What You Need to Know About Android’s Find My Device Network

What You Need to Know About Android’s Find My Device Network

Well, well, well. If it isn’t another iOS-like feature coming to Android. Android already has Bluetooth tracker tracking (say that three times fast) through third-party offerings like Tile. However, Apple came out with its AirTags, which everyone in the walled garden bought, and then Samsung decided to join in with the Galaxy Tag, which works exclusively with Samsung devices. It was finally time for Google to figure out an Android-wide solution to get up to speed with its competition. Fortunately for the platform, you don’t have to wait for a specific version of Android to hit to get access to this one.

Google launched the Find My Device (FMD) network in the US and Canada. The feature is available now to help find lost Android smartphones and tablets. It will work with more headphones and earbuds down the line, though I can already see my Sony headphones and Pixel Buds A-Series populate in the Find My Device app for Android. In May, Google will also start support for smart tags from PebblebeeChipolo, Eufy, and JioTag. May is also when we’ll see the unknown tracker alert capability go live on Android devices and iOS. Pebblebee and Chipolo are two trackers that work with both platforms.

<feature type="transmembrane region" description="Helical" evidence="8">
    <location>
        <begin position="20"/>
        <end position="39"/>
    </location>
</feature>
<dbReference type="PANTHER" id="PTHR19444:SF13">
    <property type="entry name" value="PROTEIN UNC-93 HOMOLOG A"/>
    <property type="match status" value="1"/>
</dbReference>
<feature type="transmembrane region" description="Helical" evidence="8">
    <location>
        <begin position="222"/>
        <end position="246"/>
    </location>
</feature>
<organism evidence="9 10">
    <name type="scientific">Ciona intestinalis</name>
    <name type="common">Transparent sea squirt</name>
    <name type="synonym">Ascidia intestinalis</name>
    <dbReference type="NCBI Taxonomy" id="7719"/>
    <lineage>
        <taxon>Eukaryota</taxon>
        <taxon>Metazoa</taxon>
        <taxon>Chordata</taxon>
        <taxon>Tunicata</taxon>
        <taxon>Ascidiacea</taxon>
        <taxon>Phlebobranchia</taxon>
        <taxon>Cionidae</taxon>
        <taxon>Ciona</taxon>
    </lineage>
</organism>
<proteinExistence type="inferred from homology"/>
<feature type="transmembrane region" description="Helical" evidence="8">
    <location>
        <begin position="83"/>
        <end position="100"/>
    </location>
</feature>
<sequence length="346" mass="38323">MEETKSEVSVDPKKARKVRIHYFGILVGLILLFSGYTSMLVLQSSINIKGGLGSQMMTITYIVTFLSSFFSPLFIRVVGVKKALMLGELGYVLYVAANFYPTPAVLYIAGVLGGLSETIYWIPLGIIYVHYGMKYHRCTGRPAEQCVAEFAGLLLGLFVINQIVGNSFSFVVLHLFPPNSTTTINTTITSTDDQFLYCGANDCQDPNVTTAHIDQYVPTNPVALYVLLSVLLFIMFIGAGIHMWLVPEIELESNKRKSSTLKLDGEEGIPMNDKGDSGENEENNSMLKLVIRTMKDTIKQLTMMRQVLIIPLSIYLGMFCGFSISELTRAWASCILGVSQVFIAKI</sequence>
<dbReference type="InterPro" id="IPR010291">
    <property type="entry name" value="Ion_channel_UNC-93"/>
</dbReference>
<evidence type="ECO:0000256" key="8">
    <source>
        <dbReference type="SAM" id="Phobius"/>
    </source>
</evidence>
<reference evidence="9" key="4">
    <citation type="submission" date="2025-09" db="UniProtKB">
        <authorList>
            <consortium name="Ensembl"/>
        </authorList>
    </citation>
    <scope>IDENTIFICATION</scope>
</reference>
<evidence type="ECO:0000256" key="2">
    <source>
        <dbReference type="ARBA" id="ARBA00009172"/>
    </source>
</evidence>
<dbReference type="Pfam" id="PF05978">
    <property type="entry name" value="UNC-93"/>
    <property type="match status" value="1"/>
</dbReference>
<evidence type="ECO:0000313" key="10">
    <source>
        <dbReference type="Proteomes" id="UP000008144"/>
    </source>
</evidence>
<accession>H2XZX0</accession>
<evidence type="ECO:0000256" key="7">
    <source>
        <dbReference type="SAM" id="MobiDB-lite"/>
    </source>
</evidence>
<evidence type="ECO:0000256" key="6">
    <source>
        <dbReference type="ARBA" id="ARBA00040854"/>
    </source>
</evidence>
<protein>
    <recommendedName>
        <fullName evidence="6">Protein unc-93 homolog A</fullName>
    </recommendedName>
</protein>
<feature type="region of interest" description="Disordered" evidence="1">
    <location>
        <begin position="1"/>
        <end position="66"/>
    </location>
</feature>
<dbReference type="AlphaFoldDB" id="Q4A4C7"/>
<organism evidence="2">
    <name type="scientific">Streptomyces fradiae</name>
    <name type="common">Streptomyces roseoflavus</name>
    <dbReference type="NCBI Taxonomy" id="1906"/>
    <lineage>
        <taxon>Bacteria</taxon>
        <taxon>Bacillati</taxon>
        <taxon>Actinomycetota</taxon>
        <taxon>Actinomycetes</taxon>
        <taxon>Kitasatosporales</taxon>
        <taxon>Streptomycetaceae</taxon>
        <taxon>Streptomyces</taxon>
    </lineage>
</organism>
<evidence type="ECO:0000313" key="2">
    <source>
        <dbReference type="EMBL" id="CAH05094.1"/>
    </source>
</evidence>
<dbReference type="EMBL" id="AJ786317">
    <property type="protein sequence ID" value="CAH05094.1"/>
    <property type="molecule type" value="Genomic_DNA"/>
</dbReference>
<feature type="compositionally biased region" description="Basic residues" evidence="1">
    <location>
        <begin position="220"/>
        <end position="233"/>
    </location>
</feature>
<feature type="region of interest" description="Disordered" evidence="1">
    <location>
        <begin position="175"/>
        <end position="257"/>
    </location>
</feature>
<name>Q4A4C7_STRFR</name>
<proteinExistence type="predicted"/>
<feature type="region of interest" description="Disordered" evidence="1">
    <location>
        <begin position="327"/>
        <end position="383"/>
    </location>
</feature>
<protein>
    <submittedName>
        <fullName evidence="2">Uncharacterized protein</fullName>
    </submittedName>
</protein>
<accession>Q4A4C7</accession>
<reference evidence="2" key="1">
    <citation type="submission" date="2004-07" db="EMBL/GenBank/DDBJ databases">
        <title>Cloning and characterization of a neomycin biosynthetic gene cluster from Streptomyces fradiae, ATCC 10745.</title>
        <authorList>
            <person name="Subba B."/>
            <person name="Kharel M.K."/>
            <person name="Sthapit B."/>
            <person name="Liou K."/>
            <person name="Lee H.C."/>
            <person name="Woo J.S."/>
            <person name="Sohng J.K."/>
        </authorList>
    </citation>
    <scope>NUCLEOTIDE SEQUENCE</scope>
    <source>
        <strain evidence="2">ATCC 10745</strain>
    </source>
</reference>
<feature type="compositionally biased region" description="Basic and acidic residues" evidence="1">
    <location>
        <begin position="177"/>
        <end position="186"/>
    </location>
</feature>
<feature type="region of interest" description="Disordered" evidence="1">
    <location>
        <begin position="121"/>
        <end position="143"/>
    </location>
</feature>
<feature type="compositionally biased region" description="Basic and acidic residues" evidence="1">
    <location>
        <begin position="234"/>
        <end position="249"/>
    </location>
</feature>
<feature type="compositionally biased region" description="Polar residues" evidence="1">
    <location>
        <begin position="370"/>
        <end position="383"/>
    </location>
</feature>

How does Android’s Find My Device work?

Google published a blog on how it developed the network behind Find My Device. Like Apple’s AirTag network, FMD locates devices through Bluetooth proximity, which is how it can rely on other gadgets to relay where it’s settled in your space. The location you see pinpointed when you open the Find My Device mobile app comprises aggregated location information on the device you’re seeking and the other detectable ones around it.

In a blog post, Google addresses potential security concerns with Android’s Find My Device network. The company explains how FMD is end-to-end encrypted, ensuring that Google cannot identify the owners of the nearby Android devices that provided the location data. As an additional privacy safeguard, the app doesn’t collect data on surrounding Android devices as an additional privacy safeguard.

Since it uses Bluetooth, you can employ devices in your home network to help you locate things, like keys buried under a pillow on the couch. The Find My Device app won’t provide you with turn-by-turn directions to the object, but it can show a lost device’s proximity to the nearest Nest device in your smart home as a reference point.

When can I use Find My Device?

You can use the Find My Device network now. It’s compatible with any device running Android 9 and above. Grab it from the Play Store if you don’t see the app populated in your launcher. Once installed and activated, the Find My Device network will turn on by default. You can also check on devices through the Find My Device browser app.

So far, only a few trackers, including the brands mentioned at the top of the page, work with the FMD network. Chipolo is the one you can buy outright, while Pebblebee trackers won’t start shipping until May. Eufy and JioTag’s respective offerings will be out later this year. Sadly, you can’t locate Samsung’s Galaxy Tags with this network.